In the India Pavilion, Kerala-born Gigi Scaria’s Elevator from the Subcontinent lets visitors in and out of a real elevator to visually access New Delhi’s different social layers (the urban scenes of busy streets and underground parking lots are backlit projections inside the elevator). The Benjamin-inspired illuminations theme notwithstanding, the media installation literally takes up the paternalistic “North-South” unidirectional flow so invested by the Euro- and American-centric art empire’s conception of how the South appears.1 According to the artistic director of the 2011 Biennale, Bice Curiger, its theme, as expressed in the catalogue, “seeks to emphasize the intuitive insight fostered by an encounter with art and its ability to sharpen the tools of perception.”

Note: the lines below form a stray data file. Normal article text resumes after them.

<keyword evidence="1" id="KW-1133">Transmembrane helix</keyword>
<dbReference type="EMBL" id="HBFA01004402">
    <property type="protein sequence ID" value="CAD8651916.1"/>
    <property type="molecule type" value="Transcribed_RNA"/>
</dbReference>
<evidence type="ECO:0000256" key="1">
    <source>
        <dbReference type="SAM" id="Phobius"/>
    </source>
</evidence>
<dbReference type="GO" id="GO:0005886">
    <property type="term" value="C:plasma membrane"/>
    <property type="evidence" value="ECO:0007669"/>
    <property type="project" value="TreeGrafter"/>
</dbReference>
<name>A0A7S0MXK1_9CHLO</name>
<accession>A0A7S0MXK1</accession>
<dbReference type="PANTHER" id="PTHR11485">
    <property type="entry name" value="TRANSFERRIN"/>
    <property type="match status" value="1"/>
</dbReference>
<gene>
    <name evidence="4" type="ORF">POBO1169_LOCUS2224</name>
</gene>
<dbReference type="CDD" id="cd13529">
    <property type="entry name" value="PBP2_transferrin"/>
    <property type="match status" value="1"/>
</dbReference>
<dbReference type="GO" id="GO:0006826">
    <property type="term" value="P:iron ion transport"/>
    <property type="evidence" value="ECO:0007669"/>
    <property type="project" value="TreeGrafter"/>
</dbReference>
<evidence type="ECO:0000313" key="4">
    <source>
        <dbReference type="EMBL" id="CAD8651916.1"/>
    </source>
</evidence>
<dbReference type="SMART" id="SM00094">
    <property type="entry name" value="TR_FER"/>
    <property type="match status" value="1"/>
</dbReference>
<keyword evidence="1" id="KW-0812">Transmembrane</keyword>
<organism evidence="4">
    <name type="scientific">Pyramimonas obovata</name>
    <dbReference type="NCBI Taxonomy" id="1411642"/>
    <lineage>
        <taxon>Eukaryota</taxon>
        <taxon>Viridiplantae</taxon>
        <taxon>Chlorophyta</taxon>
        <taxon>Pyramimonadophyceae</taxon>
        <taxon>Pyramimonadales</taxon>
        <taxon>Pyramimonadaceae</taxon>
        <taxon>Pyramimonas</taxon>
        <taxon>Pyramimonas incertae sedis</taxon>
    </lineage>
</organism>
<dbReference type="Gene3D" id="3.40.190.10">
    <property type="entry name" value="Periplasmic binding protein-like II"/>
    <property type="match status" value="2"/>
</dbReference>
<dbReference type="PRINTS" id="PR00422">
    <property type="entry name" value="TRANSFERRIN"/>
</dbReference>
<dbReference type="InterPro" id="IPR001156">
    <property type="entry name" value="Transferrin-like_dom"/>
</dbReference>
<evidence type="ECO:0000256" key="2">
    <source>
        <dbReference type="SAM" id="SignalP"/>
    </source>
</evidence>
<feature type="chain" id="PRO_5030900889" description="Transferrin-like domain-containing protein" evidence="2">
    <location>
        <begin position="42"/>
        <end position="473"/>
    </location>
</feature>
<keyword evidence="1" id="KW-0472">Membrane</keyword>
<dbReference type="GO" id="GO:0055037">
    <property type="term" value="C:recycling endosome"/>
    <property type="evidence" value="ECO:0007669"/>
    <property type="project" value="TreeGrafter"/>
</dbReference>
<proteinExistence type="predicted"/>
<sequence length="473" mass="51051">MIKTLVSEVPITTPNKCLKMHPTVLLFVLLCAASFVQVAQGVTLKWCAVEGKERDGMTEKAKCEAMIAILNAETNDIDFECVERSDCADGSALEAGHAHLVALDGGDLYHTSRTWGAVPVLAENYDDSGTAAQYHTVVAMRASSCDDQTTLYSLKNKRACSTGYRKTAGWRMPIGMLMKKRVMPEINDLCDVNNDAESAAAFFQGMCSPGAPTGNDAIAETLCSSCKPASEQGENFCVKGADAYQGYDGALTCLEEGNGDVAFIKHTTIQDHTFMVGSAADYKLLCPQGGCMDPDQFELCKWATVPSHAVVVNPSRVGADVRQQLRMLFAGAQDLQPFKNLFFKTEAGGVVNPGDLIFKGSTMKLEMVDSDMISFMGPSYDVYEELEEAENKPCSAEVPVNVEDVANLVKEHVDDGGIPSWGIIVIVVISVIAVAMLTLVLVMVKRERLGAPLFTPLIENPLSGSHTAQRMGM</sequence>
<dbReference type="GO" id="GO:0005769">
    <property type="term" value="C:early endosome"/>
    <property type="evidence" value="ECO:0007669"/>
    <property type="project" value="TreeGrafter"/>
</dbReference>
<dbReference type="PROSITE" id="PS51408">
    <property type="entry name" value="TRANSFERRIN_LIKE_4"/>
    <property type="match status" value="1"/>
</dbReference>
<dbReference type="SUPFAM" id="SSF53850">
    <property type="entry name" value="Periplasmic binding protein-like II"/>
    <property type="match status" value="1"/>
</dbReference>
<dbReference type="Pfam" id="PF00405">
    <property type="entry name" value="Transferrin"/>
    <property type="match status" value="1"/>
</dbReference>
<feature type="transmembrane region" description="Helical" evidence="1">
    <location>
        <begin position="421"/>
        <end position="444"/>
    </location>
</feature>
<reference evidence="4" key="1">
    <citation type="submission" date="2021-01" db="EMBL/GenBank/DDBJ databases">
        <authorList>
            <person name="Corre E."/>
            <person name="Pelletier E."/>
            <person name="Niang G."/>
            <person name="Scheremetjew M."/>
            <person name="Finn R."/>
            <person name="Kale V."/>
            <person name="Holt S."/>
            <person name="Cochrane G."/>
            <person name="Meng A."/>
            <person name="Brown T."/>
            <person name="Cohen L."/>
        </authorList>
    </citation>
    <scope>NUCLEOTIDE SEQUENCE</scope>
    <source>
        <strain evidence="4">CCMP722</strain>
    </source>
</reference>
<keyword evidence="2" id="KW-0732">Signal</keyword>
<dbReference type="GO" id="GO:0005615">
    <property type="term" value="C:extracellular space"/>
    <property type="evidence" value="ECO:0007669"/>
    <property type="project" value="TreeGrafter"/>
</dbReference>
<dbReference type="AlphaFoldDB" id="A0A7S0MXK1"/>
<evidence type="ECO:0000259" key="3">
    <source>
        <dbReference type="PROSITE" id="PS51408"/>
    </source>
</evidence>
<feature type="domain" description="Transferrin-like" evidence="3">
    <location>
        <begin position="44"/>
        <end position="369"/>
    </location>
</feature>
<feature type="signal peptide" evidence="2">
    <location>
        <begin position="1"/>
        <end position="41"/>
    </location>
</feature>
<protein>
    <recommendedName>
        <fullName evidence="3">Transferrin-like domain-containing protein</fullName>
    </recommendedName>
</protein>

A number of exhibitions interpreted the biennale theme in metaphysical terms, showcasing Asian philosophy and aspects of the spiritual and sensual, the traditional and immaterial, as well as futuristic portents. Despite their focus on seemingly different kinds of meridians, respective national identifications remained intact, with some offerings more self-reflexive than others. Touting a nationalistic “flavour” (or “fragrance” – both words are conveyed by the same Chinese character), the China pavilion exhibition “Pervasions” featured five “safe” olfactory installations associated with Chinese traditions: tea (“clouds” by Cai Zhisong), lotus (by Pan Gongkai, rendered with traditional ink-painting technique as part of a semi-immersive media installation projecting the English translation of his essay “On the Border of Western Modern Art” falling letter by letter, like snow), liquor, or baiju (by Liang Yuanwei), medicinal herbs and spices (in ceramic pots, by Yang Maoyuan), and incense (atomized as a pungent fog pervading the entire pavilion and spreading out to the lawn, by Yuan Gong).2